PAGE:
but the people who know their God will display strength and take action

David took action. He knew what to do and when to do it because he knew his God. David was victorious because he trusted the Lord. David did what he did for the Name of the Lord and not for his own glory. The name “David” means “loved” or “beloved”. David acted out of love. God loved him and worked in and through him. Goliath trusted in himself and did what he did out of pride. David was victorious and the Name of the Lord was proclaimed. Goliath was the loser because he tried to proclaim his own name. Are you living to make a name for yourself or, are you living to proclaim the Name of the Lord? One guarantees victory while the other guarantees defeat. The choice is yours. Which one will you make?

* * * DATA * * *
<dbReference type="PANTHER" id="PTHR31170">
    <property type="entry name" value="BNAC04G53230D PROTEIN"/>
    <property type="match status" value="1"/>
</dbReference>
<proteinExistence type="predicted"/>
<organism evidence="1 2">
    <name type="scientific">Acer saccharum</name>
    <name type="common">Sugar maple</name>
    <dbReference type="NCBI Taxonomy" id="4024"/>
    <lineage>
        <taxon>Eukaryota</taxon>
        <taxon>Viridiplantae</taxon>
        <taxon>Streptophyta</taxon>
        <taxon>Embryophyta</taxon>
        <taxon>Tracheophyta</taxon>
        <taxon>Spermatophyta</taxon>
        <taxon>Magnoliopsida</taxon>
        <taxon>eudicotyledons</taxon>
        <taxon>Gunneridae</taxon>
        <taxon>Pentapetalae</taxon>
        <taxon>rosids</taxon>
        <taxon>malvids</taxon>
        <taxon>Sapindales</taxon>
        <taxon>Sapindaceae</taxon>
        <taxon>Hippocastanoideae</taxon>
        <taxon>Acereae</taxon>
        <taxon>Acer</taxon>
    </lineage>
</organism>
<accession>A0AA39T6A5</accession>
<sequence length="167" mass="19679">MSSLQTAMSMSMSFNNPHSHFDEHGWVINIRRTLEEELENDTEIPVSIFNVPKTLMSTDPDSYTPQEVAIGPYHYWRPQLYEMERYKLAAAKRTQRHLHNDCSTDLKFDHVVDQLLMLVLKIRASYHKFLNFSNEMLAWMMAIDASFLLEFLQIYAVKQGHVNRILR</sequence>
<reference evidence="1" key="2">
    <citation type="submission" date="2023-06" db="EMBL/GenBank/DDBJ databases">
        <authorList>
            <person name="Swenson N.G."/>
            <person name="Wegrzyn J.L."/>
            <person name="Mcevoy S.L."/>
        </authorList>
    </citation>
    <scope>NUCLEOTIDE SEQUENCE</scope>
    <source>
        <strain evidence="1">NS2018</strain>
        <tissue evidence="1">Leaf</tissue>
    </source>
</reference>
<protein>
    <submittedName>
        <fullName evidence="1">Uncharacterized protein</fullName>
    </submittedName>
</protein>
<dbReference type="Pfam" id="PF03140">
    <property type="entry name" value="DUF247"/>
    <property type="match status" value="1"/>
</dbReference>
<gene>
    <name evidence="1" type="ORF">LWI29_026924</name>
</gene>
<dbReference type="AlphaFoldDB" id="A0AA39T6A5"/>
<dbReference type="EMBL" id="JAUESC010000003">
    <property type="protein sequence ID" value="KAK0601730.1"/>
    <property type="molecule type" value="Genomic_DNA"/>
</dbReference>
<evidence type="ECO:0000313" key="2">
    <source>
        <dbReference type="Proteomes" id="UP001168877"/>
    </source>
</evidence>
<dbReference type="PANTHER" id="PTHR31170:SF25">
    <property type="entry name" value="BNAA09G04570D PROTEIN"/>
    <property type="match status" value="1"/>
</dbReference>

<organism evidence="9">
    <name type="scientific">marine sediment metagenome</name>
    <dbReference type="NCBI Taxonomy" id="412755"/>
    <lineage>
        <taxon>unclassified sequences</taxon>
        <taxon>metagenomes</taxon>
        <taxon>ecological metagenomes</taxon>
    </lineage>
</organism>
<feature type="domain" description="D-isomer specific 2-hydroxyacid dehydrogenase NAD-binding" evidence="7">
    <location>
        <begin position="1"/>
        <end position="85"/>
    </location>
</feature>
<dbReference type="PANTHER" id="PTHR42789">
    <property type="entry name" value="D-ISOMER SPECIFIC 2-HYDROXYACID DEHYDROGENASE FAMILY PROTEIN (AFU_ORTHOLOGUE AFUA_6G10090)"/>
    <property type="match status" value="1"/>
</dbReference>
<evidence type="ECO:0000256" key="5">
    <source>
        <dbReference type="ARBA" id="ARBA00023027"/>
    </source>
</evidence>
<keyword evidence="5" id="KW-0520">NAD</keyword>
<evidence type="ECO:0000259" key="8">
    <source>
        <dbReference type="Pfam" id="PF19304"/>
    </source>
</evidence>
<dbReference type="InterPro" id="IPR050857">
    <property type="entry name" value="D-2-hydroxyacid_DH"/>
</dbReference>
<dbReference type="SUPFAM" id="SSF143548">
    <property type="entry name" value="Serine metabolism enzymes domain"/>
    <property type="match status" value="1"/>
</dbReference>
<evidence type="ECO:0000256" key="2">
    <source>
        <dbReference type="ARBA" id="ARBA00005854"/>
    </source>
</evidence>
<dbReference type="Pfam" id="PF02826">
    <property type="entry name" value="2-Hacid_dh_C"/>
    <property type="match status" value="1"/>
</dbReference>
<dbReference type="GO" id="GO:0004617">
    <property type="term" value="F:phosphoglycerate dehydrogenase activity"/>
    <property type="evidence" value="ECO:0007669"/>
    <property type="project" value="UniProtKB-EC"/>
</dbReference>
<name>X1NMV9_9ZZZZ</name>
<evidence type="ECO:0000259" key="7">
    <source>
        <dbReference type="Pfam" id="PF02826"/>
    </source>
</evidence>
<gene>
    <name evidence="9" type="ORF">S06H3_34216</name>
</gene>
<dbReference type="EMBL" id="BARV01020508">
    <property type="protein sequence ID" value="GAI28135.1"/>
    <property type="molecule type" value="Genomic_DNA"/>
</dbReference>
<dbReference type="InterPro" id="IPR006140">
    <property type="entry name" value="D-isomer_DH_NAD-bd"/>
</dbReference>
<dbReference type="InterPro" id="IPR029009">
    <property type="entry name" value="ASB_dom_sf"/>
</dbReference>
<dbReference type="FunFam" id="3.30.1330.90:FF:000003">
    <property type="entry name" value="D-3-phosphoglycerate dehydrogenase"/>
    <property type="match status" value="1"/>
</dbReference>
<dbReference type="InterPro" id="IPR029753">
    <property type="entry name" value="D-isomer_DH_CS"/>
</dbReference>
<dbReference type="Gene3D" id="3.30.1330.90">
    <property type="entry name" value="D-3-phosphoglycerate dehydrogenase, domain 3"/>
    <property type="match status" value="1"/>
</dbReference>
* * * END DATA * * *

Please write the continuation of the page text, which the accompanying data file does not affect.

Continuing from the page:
May the Lord help us learn from Goliath’s mistakes and mimic David’s attitude and actions!

5 comments on “David and Goliath

  1. Pingback: David and Repentance: Psalm 51 | Erik and Elena Brewer's Weblog

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  3. Pingback: Jesus explained by Isaiah | Erik and Elena Brewer's Weblog

  4. Pingback: Daniel’s Faithfulness | Erik and Elena Brewer's Weblog

  5. Pingback: Nehemiah: Servant, Leader, Restorer of society | Erik and Elena Brewer's Weblog